How can a man be just with God? – Romans 1-8

‘How can a man be just with God?’ (Job 9:2). This is the great question in Romans. In the first eight chapters of Romans we learn the answer. Sinners want justification.

There are two aspects of justification, so there are two parts to Romans 1 to 8.

Justification ‘from sins’ – clearing me of my old state,’ (Rom 1:1-5:11)
Justification ‘of life’ – putting me into a new place before God. (Rom 5:12-8:39)


How can a man be just with God?’ (Job 9:2).  This is the great question in Romans.  In the first eight chapters of Romans we learn the answer.  Sinners want justification.

There are two aspects of justification, so there are two parts to Romans 1 to 8.

  1. Justification ‘from sins’ – clearing me of my old state,’ (Rom 1:1-5:11)
  2. Justification ‘of life’  –  putting me into a new place before God. (Rom 5:12-8:39)


Part 1 – Justification from Sins

Chapter 1

The first thing we see in this epistle is that it concerns God’s Son Jesus Christ’ (See v. 3).  It is not primarily about ourselves.  Romans is about the claims of Christ, the ‘author of eternal salvation unto all them that obey Him’ (Heb 5:9).  People have lost sight of that.

In chapter 1 we see why justification is needed:  ‘The wrath of God revealed against all ungodliness’ (v. 18).  That is wrath against the sinner, because ‘all have sinned, and come short’ (Ch. 3:23).  It does not say ‘of what we ought to be’, or ‘of the law’, but ‘of the glory of God.’  The glory of God involves the light.  In Christianity we must walk in the light, or we can have nothing to do with God.  It is as simple as that.  God is in the light; He has not hidden Himself behind a veil.  We are to walk in the light, as He is in the light, and even become ‘partakers of the inheritance of the saints in light’ (Col 1:12).  Justification makes us fit for that.  Christ’s work in grace fits us for glory.

Two things are found in the first four verses: promises and revelation.

  1. People rest on promises. But the promises are fulfilled by Him. ‘For all the promises of God in him are Yea, and in him Amen, unto the glory of God by us’ (2 Cor 1:20).
  2. God’s righteousness is revealed because there was none in man. ‘Therein [i.e. in the glad tidings] is the righteousness of God revealed’ ( 17).   Faith receives God’s righteousness, whereas the law claimed righteousness from man. The gospel is the righteousness of God.

Chapters 2 & 3

In chapter 1 the righteousness of God is revealed; in chapter 2, we have the proof of this; in chapter 3, having been brought under sin, we are given righteousness.  ‘But now the righteousness of God without the law is manifested, being witnessed by the law and the prophets’ (v. 21).  The Lord our righteousness was witnessed in the prophets who were under law.  However, He is now manifested without (or apart from) law.  Righteousness is ‘through faith in His blood’ (v. 25).  God sits as a Judge, and man is brought before Him and found guilty.  The penalty is death. But the death of a sinful man could not glorify God.  Only the death of Christ alone glorifies Him, and through it He puts away the sins of the old man.  Now we see how God makes a new man.

Under the old system the law required man to establish his own righteousness. ‘The law entered that the offence might abound’ (ch. 5:20).  It is not that sin might abound, but the offence.  The law not only made sin more manifest, but also aggravated its character.  The authority of God was despised, not because of the offence, but because of the people’s disobedience.  In ch. 2:12, what is translated sinned ‘without law,’ is the same word (ἀνομία – anomia) as in 1 John 3:4, ‘transgression of the law’ – (KJV) or ‘lawlessness’ – (Darby and others).’  The Day of Atonement was necessary:-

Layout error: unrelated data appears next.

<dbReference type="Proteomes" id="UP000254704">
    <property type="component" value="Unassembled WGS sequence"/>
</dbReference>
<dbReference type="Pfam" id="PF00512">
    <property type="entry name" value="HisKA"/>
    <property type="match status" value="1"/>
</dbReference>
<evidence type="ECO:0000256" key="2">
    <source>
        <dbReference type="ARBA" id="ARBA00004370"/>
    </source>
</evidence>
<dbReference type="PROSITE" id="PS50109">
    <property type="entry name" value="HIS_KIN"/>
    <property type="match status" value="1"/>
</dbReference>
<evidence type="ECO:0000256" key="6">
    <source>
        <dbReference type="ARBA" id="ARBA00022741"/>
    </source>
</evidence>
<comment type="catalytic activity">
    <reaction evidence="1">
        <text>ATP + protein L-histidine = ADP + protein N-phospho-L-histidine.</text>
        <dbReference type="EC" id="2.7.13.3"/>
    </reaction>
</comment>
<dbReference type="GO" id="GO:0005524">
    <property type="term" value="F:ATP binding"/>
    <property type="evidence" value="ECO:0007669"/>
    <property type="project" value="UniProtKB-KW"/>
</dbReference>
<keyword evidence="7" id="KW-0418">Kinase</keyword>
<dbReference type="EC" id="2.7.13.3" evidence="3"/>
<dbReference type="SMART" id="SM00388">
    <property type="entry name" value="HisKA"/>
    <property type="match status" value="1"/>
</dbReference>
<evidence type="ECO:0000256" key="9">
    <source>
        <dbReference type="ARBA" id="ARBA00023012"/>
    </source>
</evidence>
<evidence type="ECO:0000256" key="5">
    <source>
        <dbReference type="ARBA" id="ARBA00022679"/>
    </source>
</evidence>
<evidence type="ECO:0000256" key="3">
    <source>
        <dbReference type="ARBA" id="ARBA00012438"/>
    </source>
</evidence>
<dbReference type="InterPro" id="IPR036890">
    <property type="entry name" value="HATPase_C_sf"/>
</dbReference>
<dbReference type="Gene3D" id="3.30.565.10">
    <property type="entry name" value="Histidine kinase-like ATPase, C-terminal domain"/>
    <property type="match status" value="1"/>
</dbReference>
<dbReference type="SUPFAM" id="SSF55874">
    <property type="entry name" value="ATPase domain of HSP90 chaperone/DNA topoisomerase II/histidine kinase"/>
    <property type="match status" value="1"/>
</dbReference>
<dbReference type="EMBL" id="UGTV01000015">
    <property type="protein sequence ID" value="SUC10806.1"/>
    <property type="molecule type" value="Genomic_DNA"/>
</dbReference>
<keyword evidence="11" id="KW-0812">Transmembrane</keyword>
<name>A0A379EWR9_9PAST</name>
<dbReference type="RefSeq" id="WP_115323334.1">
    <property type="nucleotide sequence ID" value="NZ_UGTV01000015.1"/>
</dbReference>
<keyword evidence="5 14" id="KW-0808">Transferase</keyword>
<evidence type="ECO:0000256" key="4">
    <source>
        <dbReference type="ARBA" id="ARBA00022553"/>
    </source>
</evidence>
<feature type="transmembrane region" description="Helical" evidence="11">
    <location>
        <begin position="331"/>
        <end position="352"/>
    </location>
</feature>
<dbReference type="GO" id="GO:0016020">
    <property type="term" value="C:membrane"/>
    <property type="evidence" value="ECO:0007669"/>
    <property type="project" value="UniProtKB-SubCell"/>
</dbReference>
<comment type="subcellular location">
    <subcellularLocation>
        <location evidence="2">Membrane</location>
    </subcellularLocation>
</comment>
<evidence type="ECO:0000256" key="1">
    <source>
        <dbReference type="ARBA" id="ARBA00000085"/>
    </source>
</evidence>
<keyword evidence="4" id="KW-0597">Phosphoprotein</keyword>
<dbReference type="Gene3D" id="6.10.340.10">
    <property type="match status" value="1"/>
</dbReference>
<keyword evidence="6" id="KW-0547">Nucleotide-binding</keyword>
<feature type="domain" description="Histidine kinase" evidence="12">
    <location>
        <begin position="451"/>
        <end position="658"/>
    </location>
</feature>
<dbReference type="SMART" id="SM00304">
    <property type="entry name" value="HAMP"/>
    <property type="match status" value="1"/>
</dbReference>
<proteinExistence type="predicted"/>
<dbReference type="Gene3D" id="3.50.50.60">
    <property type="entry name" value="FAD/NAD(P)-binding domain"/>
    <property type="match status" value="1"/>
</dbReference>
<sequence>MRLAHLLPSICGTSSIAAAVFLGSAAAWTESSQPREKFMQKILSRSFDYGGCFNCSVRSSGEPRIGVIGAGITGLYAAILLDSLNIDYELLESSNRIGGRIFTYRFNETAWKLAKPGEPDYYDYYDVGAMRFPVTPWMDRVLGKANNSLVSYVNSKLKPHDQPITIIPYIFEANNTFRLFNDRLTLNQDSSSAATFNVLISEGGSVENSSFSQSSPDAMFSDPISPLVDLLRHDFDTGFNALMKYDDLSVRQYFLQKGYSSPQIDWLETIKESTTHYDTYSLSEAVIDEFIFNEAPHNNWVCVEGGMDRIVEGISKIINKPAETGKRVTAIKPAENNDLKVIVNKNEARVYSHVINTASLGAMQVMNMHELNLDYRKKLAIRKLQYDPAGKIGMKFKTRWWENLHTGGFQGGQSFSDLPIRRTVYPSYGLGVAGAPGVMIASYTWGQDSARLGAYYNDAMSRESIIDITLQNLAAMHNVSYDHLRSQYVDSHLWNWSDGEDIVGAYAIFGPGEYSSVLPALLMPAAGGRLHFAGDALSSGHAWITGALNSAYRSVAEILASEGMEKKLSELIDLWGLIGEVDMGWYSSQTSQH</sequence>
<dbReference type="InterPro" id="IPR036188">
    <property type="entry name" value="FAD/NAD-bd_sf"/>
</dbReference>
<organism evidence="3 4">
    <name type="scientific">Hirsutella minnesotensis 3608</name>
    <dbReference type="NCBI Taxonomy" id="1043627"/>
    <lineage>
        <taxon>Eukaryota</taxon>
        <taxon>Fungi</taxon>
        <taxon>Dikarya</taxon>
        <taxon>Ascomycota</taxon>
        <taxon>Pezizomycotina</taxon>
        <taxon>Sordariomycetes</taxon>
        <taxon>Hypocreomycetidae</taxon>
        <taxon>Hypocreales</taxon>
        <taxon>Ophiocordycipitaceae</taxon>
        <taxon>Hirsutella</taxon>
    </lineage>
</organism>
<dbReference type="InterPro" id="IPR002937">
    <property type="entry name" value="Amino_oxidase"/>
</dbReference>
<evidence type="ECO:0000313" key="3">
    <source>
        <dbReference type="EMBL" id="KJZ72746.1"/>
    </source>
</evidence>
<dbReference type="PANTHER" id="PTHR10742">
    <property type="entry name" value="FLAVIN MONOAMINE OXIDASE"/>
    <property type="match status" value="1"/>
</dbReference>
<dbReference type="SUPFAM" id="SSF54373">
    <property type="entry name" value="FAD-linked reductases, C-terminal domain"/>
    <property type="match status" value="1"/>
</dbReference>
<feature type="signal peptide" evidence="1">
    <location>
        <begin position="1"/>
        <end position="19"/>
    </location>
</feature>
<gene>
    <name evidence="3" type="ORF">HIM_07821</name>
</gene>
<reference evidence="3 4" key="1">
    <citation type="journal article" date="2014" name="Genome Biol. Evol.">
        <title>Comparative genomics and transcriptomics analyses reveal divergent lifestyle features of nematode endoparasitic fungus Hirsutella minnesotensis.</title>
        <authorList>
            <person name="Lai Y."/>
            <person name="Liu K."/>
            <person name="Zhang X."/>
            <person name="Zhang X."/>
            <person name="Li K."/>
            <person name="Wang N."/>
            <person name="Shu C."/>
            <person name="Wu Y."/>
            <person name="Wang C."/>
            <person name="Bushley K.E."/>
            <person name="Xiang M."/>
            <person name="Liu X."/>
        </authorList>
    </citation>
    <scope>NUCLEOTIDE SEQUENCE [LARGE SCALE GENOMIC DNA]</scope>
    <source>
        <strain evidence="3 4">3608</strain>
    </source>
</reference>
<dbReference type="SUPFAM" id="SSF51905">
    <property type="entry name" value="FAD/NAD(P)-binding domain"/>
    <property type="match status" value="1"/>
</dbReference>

• The scape-goat – ‘Christ was once offered to bear the sins of many’  (Heb 9:28) – Part 1 above (sins)
  • The sin-offering – ‘He appeared to put away sin by the sacrifice of himself’ (Heb 9:26) – Part 2 (sin).

The blood of the sin-offering was sprinkled on and before the mercy-seat.  This is now the ground of God’s invitation to the sinner.  In Leviticus 16, the sins of Israel were confessed over the head of the scape-goat.  For us, Christ has died, and the blood is on the mercy-seat.  Now I will be received if I come to Jesus.  Not only has the Lord Jesus put away my sin, but He has borne all my sins, and confessed them as if they were His own: they are all gone.  My sins are forgiven: past, present and future.

Chapter 4

In chapter 4 we have, ‘Blessed is the man to whom the Lord will not impute sin’ (v. 4).  A man is faultless before God if Christ has made atonement for him.  The first part of Romans, referred to above, has to do with sins and the remedy – Christ dying for our sins.  (In Part 2 below, it is sin and the remedy, my dying with Christ).  This whole work was settled on the cross, resurrection making it complete.  In this chapter it is justification by faith.  ‘If we believe in him that raised up Jesus our Lord from the dead’ (v. 24).  We are justified, and Christ’s work is ratified.

Unless we see Christ in resurrection, we do not have the assurance of being justified. ‘If Christ is not risen, ye are yet in your sinsif in this life only we have hope in Christ, we are of all men most miserable’ (1 Cor 15:17,19).

Chapter 5 v. 1-11

Chapter 5 begins, ‘Having been justified, we have peace’ (v. 1).   We get past, present, and future:

  • Justified, as to the past
  • Having peace with God, and standing in the favour of God, as to the present
  • Rejoicing in hope of the glory of God, as to the future.